Tabletop Features
How One Project Shaped Gaming's Use of Crowdfunding

Matt Morgan | 16 Jul 2014 13:15
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Those familiar with Alien Frontiers may know another name attached to the project: Game Salute. Having just debuted as a service company to assist crowdfunded game creators with fulfillment, Game Salute quickly stepped in to help Clever Mojo meet overwhelming demand. The 3,000-copy second printing of Alien Frontiers sold out before it even arrived, and while shipping 1,000 games out of your garage is one thing, 3,000 qualifies as a logistical nightmare. David MacKenzie knew that he needed help, and Game Salute was a natural fit.

Following the success of Alien Frontiers, Tory Niemann was hard at work designing expansions such as Alien Frontiers: Factions, and over on the business side, the new Clever Mojo Games/Game Salute partnership continued to push the crowdfunding envelope. Clever Mojo signed Sunrise City as its sophomore effort, and funded both it and Alien Frontiers: Factions with simultaneous Kickstarter campaigns.

Kickstarter's key to success: The fear of missing out

"Some of my publishing friends said I was insane to try that," confessed David, but the bold move paid off. Both campaigns funded well above their goals, raking in over $100,000. Clever Mojo Games had first made history, then proved that their success was not a fluke. Tough times loomed ahead though, as the publisher would continue to take risks, but fail to follow some of the original crowdfunding blueprints laid down by Alien Frontiers.

Sunrise City was a Kickstarter success story on the surface, but Clever Mojo was preparing for even greater long-term sales by producing additional copies. Unfortunately, the young publisher's inexperience led to a misread of future demand based on backer activity, and a significant overproduction ensued. According to David MacKenzie, "it hasn't sold that well. It's a game that everyone likes once they play it, but getting everyone to pick it up and try it is not an easy sell." Clever Mojo had not throttled back, though, and now found its resources stretched thin while juggling an ambitious total of ten different projects spanning various stages of development. The Sunrise City miscalculation had left the publisher in a lurch.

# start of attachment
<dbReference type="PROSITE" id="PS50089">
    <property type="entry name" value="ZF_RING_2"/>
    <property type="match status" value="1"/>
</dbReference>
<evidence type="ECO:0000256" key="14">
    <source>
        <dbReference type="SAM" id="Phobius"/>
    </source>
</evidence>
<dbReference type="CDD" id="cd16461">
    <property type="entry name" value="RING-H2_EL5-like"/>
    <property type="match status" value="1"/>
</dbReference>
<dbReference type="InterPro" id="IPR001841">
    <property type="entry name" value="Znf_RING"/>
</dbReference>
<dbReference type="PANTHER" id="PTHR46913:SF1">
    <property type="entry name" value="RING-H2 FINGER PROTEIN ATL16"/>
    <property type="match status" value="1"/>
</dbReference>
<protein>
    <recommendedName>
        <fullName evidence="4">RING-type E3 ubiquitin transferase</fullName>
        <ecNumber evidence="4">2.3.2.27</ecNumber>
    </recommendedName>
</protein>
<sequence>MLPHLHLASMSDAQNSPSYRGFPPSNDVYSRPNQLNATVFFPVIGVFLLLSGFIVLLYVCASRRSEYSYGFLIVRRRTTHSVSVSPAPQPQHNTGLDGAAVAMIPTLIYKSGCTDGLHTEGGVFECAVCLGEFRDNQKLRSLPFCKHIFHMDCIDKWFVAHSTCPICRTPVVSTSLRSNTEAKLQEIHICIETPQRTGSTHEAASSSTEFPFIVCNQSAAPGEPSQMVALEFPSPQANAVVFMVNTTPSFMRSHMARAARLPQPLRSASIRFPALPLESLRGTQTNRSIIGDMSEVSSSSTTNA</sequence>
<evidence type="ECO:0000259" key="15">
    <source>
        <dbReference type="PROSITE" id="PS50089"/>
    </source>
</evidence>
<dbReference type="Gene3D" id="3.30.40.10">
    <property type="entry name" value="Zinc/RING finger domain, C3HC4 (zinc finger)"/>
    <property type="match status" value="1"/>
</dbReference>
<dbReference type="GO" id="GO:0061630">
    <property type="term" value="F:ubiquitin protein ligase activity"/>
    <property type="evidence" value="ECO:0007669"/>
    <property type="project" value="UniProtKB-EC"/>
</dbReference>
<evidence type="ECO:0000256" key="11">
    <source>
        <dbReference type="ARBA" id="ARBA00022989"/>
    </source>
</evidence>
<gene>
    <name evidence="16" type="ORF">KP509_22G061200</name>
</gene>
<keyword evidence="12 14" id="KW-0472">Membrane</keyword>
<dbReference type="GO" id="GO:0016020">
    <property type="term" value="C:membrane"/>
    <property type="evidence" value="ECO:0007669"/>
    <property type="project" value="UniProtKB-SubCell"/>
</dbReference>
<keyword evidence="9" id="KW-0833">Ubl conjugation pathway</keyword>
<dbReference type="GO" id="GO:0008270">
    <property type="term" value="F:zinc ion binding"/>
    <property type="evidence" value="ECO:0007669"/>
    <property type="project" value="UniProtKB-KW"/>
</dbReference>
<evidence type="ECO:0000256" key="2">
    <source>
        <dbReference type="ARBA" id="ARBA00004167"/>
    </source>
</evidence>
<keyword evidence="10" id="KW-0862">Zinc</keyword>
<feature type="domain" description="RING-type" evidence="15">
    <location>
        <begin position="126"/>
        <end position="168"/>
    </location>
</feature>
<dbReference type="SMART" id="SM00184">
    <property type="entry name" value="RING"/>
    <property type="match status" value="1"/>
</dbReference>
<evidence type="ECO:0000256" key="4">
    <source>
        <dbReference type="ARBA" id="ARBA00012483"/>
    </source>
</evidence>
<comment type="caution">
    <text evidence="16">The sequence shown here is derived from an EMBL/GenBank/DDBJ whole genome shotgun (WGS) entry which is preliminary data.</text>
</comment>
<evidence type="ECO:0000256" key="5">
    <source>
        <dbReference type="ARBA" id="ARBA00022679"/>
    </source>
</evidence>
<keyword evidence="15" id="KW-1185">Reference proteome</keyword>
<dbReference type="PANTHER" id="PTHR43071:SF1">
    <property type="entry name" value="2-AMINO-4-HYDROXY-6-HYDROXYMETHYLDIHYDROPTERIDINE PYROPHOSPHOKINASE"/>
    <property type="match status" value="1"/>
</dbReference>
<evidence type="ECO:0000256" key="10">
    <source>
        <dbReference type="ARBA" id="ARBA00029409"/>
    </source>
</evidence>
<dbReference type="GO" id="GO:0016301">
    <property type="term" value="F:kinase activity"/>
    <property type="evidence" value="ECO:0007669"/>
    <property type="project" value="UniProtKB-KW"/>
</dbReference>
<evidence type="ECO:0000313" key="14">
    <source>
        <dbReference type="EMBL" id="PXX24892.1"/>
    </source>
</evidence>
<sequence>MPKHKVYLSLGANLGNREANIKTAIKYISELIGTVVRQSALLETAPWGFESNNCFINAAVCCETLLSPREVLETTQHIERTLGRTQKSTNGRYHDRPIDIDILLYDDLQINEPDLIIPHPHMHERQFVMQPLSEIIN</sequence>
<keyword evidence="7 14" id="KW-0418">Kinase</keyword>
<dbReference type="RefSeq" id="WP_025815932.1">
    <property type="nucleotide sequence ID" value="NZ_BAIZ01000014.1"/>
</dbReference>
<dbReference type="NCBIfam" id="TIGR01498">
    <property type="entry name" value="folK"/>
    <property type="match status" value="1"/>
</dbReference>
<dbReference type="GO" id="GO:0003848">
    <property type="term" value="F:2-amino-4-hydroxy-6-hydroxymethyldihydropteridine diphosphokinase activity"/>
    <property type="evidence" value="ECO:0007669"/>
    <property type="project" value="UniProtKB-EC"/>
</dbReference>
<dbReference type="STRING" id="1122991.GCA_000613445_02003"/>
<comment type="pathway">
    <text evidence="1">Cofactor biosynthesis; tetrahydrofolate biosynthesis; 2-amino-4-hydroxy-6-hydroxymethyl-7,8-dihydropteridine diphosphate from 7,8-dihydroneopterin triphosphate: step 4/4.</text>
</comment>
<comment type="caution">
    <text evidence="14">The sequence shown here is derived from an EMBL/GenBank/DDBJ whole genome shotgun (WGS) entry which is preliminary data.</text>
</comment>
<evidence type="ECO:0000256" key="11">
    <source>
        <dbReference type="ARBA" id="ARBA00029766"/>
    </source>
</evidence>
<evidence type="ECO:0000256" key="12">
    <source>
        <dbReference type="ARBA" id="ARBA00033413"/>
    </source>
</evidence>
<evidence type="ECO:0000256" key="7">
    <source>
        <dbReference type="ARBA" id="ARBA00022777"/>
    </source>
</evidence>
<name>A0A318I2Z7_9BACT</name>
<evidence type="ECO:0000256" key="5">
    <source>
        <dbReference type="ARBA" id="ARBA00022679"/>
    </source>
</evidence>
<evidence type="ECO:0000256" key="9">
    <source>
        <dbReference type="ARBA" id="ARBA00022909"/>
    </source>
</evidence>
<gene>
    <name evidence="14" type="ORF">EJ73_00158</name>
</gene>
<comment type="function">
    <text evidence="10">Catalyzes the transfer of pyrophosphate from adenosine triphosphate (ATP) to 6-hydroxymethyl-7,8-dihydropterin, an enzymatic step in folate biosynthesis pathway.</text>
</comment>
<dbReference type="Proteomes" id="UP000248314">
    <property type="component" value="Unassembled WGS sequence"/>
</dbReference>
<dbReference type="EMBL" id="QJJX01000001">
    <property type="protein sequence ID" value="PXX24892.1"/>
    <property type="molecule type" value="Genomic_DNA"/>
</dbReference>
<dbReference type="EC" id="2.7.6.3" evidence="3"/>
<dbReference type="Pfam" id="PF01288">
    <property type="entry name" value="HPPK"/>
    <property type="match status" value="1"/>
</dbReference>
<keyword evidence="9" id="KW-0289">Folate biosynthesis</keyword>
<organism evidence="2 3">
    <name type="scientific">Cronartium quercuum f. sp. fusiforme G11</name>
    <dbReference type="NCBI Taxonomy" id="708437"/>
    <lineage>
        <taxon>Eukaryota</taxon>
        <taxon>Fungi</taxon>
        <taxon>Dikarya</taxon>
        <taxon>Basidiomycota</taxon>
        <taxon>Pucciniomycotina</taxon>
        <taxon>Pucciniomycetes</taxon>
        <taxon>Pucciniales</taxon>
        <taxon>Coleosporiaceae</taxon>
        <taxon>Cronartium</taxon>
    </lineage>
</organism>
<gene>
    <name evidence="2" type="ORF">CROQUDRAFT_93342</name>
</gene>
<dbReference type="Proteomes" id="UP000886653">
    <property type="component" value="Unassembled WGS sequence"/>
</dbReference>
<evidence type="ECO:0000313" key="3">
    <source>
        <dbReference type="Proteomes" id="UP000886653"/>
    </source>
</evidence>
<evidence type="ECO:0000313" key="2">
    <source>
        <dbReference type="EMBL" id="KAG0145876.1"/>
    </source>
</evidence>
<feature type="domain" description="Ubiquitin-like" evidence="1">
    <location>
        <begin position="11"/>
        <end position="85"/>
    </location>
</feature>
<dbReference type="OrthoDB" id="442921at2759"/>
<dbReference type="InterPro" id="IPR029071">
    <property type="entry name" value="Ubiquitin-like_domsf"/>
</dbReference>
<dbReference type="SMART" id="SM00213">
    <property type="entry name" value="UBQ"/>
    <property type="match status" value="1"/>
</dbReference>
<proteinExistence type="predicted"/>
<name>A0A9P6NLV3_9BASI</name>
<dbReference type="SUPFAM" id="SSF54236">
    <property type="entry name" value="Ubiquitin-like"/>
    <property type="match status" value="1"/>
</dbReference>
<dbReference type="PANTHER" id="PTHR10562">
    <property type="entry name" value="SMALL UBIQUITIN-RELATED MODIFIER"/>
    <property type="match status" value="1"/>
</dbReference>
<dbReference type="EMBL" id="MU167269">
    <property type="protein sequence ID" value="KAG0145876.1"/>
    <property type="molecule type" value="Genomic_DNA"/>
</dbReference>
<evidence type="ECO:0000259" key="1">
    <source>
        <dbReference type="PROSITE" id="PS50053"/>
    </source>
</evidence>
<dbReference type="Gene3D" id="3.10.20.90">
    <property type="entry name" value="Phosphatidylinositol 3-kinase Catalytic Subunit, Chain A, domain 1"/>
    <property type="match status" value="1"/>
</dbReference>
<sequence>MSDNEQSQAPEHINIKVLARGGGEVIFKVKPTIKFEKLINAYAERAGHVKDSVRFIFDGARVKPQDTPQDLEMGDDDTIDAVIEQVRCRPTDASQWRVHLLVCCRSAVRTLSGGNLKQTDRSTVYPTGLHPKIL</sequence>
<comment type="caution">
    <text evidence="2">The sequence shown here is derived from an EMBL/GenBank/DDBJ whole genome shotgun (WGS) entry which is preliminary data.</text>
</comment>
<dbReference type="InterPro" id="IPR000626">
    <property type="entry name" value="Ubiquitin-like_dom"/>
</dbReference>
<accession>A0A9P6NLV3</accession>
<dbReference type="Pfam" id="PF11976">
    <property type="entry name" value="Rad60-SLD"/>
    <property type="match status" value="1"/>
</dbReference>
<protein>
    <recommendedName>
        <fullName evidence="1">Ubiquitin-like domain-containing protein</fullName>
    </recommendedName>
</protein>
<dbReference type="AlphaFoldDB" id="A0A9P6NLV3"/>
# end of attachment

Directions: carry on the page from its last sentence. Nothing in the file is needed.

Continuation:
This stumble ultimately led to Game Salute absorbing Clever Mojo Games, with Game Salute CEO Dan Yarrington buying out David MacKenzie, who then stepped away from business operations to focus on producing games. Although their roles had changed, Dan and David continued in their attempts to innovate, first by creating their own game-specific crowdfunding site, Springboard. That experiment did not make it past the beta stage, though, as its inaugural project Leprechaun's Castle was unsuccessful. Still, Game Salute continued to act as an early adopter for new crowdfunding ventures, attempting to publish Monsters & Maidens through Jumpstart City. Although this new venue had a unique take on crowdfunding, pioneering early-bird discounts and focusing on pre-project hype, Game Salute's gamble was again unsuccessful.

Game Salute continued to veer from Alien Frontiers' winning formula by amassing a long series of delayed projects, testing its customer's faith in the crowdfunding process. One key detail from the original Alien Frontiers was that it was Kickstarted well into the production of its artwork, enabling a quick turnaround of the finished product. For the game's 4th edition, it received an artistic overhaul, but this time around the funding came first. The added complications of artwork caused significant delays, and fans were vocal in their disappointment.

The crowdfunding landscape was filled with new challenges that did not exist when Alien Frontiers first launched. Back in mid-2010, stretch goals were unheard of, and Kickstarter did not even track due dates for rewards. A promo pack for Alien Frontiers' 4th printing turned into a case study for stretch goals run amok, where the original plan for a six-card product ballooned include sixty cards, three mini-expansions, and a dice set. With zero flexibility to change the due dates set at the campaign's start, the promo pack became yet another delayed Game Salute product.

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